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Hold the Pork This Fourth of July

The opinions expressed by columnists are their own and do not necessarily represent the views of

On the Fourth of July we celebrate the country’s independence from Great Britain. We also honor the country’s founding and remember the unalienable rights to “Life, Liberty and the pursuit of Happiness” laid out in the Declaration of Independence. The Fourth marked the official start to a long fight against a tyrannical, distant government that abusively meddled with the lives of colonists.


This year, perhaps you’ll celebrate our hard-won freedoms by waving the flag, watching a parade, or enjoying fireworks.

But everyone will celebrate with food. So what better time is there to consider how the federal government currently meddles with what we eat?

No Fourth of July fare is more quintessential than barbecue, but agriculture policies mean that most of the food you’ll eat at your barbecue is subsidized by the federal government. So thank a taxpayer.

From the meat in your burger or hot dog to the buns you put them in, products of the agriculture industry benefit from a wide swath of corporate welfare policies. Even the local farmers’ market or simple roadside stand is subsidized. And farm subsidies don’t stop there—they even hit your corn on the cob, the cheese you slap on your burger, the milk in your ice cream, and the sugar in your iced tea.

We are a country founded on individual liberty. Is this bounty of government support for agriculture really necessary?

Supporters often evoke the plight of the struggling farmer as justification. Yet farms are actually doing quite well. Farm income has grown, farmers have less debt and more equity, and farm failures are quite rare. It doesn’t seem that farming is in the kind of dire straits that would even begin to justify the support it receives. Nor does it seem very fair. The typical farming household makes 19 percent more than the rest of the country and has 10 times more wealth.


The family farmer is a throwback to a bygone era. Today, large agribusinesses own the majority of farms. The largest 20 percent of farms received 73 percent of subsidies in 2012 while very few small farms receive any government support. Plus, some who get subsidies are exceedingly wealthy and not even primarily farmers.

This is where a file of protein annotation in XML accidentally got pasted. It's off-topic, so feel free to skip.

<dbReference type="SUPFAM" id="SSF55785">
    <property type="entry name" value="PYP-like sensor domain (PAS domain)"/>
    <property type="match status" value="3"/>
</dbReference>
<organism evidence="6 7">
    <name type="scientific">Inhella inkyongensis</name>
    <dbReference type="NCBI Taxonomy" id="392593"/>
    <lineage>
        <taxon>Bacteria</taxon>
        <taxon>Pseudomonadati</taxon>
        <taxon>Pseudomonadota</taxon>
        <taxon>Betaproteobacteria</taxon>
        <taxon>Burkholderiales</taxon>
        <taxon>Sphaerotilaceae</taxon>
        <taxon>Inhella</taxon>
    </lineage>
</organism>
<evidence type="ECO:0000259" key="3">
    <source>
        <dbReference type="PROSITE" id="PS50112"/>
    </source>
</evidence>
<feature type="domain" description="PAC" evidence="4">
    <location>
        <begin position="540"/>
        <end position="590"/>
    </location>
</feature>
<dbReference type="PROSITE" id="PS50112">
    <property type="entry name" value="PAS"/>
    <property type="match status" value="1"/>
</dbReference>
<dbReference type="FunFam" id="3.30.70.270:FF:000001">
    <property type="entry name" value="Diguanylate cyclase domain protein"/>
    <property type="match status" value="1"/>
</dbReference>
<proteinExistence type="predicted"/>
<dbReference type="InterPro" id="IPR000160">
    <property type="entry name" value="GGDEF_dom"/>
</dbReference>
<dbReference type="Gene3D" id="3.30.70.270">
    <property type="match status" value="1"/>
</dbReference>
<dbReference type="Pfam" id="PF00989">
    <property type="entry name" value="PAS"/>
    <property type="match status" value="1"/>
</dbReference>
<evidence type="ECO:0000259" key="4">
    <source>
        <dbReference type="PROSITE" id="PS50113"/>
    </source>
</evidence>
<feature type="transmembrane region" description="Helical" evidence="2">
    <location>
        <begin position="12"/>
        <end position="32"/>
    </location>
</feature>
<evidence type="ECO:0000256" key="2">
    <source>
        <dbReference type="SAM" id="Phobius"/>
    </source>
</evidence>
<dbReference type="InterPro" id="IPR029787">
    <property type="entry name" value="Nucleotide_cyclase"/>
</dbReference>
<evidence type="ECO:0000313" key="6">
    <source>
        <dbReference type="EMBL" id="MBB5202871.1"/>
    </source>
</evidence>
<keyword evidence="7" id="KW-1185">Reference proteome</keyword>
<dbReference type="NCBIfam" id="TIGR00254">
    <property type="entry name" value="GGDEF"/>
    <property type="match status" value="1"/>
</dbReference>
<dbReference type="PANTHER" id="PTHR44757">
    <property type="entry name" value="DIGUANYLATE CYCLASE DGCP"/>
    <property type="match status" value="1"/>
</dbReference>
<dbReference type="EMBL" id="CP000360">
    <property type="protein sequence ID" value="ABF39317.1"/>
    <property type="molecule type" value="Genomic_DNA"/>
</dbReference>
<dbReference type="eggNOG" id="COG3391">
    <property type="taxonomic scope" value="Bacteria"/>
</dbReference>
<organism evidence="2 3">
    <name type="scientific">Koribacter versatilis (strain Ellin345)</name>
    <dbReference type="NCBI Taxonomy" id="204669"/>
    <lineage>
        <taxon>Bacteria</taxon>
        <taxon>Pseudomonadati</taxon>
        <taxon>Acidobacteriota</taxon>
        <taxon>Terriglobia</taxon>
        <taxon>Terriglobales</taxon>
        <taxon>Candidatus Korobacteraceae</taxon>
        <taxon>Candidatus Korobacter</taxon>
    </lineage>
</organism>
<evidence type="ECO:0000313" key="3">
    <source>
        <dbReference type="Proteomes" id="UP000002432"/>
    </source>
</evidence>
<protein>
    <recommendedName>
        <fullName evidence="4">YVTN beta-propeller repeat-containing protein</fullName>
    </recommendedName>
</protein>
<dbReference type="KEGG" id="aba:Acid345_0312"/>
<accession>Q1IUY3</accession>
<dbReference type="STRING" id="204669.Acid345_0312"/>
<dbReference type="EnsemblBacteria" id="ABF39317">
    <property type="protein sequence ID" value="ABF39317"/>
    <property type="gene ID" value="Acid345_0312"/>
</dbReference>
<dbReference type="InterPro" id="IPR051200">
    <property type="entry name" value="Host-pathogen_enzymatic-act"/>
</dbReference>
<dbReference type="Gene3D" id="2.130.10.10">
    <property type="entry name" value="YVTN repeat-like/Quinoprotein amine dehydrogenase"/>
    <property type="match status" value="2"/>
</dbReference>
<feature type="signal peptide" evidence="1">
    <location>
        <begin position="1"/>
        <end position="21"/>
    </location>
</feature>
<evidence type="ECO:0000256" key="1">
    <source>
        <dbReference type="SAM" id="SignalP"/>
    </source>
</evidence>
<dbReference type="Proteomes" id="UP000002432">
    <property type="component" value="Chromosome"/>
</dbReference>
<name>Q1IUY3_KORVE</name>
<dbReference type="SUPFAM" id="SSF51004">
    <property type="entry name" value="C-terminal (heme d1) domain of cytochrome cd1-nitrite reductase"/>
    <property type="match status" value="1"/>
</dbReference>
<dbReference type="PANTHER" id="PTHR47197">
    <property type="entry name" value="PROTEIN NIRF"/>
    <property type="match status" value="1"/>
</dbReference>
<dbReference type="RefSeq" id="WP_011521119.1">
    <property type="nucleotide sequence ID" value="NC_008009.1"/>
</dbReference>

So how did we get here? Understanding Washington’s farm policy is trickier today than it was a few years ago. Direct subsidy payments to farmers for simply growing certain crops like corn, wheat, cotton, or soy beans were sensibly abolished in the 2014 Farm Bill. But in their place, Congress created massive new crop insurance programs designed to prop up farm income and protect farmers from losses. The complicated formulas that dictate payments make the benefits more hidden than simply paying farmers for producing the crops that Washington favors.

And while insurance may sound harmless enough, the reality is that these programs protect farmers from almost any risk whatsoever. Put differently, the taxpayers are absorbing what should be the cost of doing business. This is wrong for any business or industry trying to earn a profit. Yet this move was touted as a major reform guaranteed to save billions of dollars. Sadly, the reverse has come true, with the new programs far outspending the old.


Farm subsidies are expensive. They are also inherently unfair—they transfer $20 billion in wealth each year from taxpayers to a small group of well-connected and influential famers. They also create bad incentives for farmers to chase the federal dollar rather than plan and manage risk themselves.

Let’s celebrate the Fourth of July with independence—independence from corporate welfare.

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